And then, I realized something: a whole ton of licensed tabletop RPGs have turned out fantastic. This was a little mindblowing to me. Videogames, you see, don't have that kind of distinction. Sure, there are some great licensed videogames, but there are some awful stinkers, too, enough to give most gamers a bit of apprehension whenever they see the next Lord of the Rings, Star Wars, or Harry Potter game coming down the pipe.
But that's not the case with tabletop RPGs. As far as I can remember, most all of them have been good at the very least, innovative and award-winning at their best. Why is that? Why do licensed RPGs tend to end up so good when other kinds of licensed games do not?
The first theory that comes to mind is a simple one: economics. The RPG industry is not exactly a gold mine. So when a game developer manages to get a license for a game, that publisher probably has enough cash to give the licensed game some high-end treatment. That is certainly the case for Fantasy Flight Games' very successful Star Wars RPGs. Judging by the lavish production value seen in The One Ring, it looks like Cubicle 7's got some money to throw around, too. Unlike the videogame industry, where there are numerous nooks and crannies that money can disappear into, a tabletop RPG can almost always benefit from cash flow: more editors, more playtesters, more designers, more artists, a stronger product line, etc.
Another theory I have also has to do with economics, but not literal, money-economics: the economics of creative energy. A brand-new setting can require a lot of work and creative vision to bring to life, to the point where there might not be enough gas in the tank for a decent game system after the world's been made. That can go the other way, as well: a game can spend so much time having it's numbers crunched and mechanics tooled with that there's just nothing left for a campaign setting. Licensed games take out half of the equation, leaving the game developers to focus solely on the mechanical bits without sacrificing a quality setting. Sure, there are still consultants that need to work on making sure the right company gets credit for designing the X-Wing, or that the population of Laketown is consistent to how its presented in The Hobbit, but I imagine that kind of research is at least somewhat easier than completely making those details up! Those details don't necessarily help a videogame suck less, but those little touches can and do matter in a tabletop RPG.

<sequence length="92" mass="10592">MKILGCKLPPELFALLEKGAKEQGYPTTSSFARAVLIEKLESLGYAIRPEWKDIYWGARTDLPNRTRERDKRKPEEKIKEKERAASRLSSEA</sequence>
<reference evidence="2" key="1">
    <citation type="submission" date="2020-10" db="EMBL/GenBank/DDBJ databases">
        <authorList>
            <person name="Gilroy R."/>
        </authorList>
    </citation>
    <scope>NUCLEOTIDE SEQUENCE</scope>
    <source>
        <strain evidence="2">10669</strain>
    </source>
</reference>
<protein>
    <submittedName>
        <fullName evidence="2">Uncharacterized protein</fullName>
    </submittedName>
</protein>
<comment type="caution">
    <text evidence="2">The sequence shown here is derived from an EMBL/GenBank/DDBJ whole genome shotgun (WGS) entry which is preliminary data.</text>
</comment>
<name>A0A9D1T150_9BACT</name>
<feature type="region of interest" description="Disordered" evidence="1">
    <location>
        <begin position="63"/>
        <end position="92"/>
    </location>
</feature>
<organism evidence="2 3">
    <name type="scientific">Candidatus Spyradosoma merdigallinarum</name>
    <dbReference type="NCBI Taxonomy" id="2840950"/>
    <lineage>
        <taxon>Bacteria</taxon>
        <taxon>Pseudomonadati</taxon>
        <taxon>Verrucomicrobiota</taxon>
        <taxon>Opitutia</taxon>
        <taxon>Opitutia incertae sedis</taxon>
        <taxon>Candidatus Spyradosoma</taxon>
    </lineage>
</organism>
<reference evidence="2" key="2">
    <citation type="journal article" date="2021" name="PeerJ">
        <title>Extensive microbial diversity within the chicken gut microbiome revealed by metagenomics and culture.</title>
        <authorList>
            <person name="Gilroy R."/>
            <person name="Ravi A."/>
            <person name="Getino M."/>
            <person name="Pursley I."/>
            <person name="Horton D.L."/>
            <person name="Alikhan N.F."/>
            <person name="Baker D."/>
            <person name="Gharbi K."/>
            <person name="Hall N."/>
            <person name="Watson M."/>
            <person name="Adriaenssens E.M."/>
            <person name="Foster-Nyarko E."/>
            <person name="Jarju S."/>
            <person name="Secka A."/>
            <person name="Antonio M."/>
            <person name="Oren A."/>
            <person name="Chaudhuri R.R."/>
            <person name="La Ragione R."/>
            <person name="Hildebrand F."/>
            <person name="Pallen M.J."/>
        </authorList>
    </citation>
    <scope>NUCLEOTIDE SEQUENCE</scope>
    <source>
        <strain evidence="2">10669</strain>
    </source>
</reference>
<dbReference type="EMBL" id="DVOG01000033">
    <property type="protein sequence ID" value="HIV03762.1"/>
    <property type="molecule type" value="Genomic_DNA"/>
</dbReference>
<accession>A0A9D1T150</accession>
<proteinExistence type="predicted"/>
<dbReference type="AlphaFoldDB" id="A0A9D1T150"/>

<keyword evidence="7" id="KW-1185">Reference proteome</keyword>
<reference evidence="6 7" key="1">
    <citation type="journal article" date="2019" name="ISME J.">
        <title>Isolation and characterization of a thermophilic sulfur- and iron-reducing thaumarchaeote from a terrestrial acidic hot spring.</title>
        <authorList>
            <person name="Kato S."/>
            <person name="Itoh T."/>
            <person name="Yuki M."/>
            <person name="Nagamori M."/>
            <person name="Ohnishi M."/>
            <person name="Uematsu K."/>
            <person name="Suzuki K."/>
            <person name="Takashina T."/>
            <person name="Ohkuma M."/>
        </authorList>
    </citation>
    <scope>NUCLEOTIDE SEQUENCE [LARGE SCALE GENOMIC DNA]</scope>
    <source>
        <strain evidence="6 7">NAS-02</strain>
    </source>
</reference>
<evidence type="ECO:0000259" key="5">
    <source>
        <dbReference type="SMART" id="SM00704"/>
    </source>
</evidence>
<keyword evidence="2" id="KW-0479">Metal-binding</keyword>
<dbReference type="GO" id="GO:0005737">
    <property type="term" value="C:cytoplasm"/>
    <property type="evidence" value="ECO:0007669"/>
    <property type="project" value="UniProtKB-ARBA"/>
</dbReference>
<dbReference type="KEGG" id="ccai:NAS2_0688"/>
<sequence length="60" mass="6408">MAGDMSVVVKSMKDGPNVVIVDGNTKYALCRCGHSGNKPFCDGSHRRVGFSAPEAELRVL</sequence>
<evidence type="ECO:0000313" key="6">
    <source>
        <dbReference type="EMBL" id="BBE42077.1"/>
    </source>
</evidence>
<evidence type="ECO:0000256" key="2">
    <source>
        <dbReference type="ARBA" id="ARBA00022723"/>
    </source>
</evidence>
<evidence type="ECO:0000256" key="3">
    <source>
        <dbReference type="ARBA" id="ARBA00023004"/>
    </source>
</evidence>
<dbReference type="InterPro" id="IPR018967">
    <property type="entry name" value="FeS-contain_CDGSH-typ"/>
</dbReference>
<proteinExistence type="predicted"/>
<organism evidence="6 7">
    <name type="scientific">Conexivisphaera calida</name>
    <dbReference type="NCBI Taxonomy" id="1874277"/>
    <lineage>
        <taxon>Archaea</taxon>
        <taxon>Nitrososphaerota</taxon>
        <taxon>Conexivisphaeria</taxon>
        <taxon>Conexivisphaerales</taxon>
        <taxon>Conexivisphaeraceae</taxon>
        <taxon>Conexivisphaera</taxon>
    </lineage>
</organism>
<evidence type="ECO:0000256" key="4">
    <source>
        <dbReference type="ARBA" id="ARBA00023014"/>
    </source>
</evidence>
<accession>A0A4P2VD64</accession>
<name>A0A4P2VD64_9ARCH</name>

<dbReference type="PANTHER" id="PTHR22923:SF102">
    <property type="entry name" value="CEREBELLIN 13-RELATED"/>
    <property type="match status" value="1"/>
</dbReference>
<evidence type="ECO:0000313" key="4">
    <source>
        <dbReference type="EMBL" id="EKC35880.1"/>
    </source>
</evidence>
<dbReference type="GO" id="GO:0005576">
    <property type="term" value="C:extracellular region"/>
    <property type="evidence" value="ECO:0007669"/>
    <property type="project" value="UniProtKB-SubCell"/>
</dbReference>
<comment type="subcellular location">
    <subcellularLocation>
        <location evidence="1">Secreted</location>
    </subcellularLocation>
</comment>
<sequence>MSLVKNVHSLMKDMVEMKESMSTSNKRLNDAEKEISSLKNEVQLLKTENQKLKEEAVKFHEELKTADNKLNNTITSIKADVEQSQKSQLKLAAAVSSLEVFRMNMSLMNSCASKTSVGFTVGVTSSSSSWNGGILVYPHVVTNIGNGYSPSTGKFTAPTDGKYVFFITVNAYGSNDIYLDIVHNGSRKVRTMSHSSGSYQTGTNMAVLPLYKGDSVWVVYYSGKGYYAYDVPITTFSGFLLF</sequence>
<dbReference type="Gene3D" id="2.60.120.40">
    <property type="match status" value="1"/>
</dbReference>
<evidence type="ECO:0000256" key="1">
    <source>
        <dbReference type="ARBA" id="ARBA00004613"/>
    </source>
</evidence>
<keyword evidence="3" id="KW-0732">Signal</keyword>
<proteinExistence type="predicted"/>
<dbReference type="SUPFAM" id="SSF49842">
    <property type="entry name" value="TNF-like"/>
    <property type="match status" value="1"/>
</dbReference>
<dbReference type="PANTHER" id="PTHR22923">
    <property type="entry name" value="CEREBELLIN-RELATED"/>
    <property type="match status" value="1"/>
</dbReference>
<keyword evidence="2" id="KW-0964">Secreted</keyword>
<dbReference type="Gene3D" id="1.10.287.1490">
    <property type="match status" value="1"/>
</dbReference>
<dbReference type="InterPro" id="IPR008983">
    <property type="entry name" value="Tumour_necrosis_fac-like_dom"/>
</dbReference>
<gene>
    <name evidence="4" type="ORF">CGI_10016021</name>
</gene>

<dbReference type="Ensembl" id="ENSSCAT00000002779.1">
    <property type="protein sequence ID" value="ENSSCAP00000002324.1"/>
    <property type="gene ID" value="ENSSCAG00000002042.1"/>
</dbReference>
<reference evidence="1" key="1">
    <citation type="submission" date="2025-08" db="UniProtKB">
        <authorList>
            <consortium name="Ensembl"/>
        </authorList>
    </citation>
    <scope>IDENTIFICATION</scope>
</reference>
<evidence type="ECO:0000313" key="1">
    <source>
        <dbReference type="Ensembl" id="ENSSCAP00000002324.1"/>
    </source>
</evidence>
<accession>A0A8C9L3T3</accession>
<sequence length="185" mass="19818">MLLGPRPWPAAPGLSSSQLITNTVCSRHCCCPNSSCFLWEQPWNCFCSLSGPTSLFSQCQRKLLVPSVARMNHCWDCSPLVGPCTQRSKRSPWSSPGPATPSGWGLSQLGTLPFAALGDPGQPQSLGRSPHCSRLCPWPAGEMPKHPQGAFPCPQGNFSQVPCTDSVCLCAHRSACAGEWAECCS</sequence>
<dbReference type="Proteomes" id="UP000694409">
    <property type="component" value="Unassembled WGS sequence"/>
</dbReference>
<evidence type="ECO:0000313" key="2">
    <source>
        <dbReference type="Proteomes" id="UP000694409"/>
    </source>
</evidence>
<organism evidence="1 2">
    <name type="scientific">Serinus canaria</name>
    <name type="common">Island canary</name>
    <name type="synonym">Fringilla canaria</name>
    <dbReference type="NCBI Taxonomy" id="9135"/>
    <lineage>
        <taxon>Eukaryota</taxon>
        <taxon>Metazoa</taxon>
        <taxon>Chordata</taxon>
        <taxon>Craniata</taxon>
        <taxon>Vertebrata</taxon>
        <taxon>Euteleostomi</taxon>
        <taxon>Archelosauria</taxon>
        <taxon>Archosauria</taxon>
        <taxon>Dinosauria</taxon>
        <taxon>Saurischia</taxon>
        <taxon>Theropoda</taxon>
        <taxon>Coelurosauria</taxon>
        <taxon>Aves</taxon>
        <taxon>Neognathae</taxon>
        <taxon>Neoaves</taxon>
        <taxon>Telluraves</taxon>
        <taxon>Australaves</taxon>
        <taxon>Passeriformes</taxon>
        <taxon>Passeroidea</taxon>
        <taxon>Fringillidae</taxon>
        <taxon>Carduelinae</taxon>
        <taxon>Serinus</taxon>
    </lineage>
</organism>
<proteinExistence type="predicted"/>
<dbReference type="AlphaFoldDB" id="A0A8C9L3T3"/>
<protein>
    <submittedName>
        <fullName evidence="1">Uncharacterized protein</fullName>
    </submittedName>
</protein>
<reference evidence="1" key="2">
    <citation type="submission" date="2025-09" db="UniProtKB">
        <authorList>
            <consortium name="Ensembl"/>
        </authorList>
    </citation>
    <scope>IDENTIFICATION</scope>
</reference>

Regardless of the reasons, it is a great luxury to us RPG enthusiasts that we do not need to look down disdainfully at licensed RPGs. To the contrary; a licensed RPG gives us gamers a great opportunity to bring non-roleplaying fans of those franchises into the hobby. There are so, so many great licensed RPGs out there. Now following are my top five. Be sure to let me know if you've got one you want to give some love too, as well!
1. The One Ring: Seeing as how this is the game that inspired this blog post, it seems only appropriate to list it here. I'm not going to go into the reasons this game is great (read my upcoming review for that!) but I can comfortably tell you this game is easily the best iteration of a Lord of the Rings RPG yet, better than the Last Unicorn Games one, and better than the Rolemaster one.
2. Star Wars: Edge of the Empire/Age of Rebellion: I've already written repeatedly about how great this game is, but just so we're clear: the innovative, narrative-driven mechanics, combined with some of the best production value in the hobby, makes these roleplaying games incredibly fun and solid fan service, as well.